Make a Lasting Imprint

It’s been 14 years since the concept of foal imprinting hit the equestrian world’s collective consciousness. Since then, the notion has been marketed, written about, practiced, modified, and even studied in scientific research. In short, it’s

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It’s been 14 years since the concept of foal imprinting hit the equestrian world’s collective consciousness. Since then, the notion has been marketed, written about, practiced, modified, and even studied in scientific research. In short, it’s been put to the test. So how has foal imprinting stood up over time and under scrutiny?


Today, numerous breeders use imprinting as part of their routine foaling procedures. Yet other people have questioned whether what most horse folks are doing is truly imprinting–and whether it really makes a difference in the way a foal perceives human beings and handles the many challenges of domesticated life. Here, we look at both sides of this still-relevant issue.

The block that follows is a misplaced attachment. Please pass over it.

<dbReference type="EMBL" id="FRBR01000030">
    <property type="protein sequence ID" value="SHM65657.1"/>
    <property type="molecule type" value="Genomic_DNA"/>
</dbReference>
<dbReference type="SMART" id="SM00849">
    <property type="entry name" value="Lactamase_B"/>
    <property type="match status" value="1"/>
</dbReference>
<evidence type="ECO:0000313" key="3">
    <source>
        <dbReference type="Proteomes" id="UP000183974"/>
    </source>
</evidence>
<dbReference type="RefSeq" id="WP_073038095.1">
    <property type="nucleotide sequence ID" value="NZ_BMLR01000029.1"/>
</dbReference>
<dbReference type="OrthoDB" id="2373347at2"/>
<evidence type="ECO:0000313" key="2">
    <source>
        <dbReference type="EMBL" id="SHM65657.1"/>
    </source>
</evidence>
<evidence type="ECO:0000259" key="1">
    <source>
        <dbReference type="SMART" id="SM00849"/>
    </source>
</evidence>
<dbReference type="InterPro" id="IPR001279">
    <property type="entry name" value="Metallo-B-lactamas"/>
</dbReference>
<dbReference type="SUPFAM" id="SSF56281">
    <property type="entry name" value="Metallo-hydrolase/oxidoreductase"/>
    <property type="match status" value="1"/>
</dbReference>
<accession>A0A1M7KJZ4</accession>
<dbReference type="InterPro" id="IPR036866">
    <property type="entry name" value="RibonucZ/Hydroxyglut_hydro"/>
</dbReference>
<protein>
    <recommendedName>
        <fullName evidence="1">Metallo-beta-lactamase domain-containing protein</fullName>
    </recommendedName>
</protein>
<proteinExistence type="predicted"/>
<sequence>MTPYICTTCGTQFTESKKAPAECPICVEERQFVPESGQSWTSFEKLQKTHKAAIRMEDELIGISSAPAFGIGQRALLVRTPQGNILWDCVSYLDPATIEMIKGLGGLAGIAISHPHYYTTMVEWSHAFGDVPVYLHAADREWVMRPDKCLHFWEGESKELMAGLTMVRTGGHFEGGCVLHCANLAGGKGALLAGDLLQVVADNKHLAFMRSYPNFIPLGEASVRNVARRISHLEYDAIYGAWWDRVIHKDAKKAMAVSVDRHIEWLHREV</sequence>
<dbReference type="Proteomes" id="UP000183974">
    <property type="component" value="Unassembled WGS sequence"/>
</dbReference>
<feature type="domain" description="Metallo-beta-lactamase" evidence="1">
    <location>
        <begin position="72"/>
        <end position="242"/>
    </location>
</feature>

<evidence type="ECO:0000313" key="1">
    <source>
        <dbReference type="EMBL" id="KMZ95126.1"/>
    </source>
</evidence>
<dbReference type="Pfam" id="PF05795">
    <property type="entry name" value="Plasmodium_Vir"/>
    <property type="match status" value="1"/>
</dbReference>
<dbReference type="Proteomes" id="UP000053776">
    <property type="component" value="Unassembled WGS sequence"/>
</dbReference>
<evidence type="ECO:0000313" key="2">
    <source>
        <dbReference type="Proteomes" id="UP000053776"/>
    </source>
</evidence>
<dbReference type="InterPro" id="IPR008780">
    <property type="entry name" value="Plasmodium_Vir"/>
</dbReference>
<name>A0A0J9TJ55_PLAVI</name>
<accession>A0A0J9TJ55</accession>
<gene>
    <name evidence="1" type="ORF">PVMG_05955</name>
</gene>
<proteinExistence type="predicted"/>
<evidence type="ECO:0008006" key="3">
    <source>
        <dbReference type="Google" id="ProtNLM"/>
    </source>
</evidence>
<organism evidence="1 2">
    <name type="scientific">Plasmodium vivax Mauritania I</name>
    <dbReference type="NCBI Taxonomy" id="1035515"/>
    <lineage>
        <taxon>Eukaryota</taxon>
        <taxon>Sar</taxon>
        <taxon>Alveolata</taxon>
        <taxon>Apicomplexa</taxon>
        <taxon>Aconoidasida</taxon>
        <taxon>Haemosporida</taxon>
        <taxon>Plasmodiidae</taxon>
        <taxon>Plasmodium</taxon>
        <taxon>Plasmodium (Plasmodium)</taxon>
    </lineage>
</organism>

Some Background


The theory behind imprinting is that during a certain timeframe known as the “critical learning period,” a young animal’s brain is highly receptive to auditory and visual stimuli and can absorb and retain certain types of vital information. Nancy Diehl, VMD, assistant professor of equine science at Pennsylvania State University, explains that true imprinting helps a young animal recognize its kin, learn who to follow, where to get sustenance, and how to recognize calls from its own species

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Written by:

Sushil Dulai Wenholz is a freelance writer based in Colorado. She’s written for a number of leading equine publications, and she has earned awards from the American Horse Publications and the Western Fairs Association.

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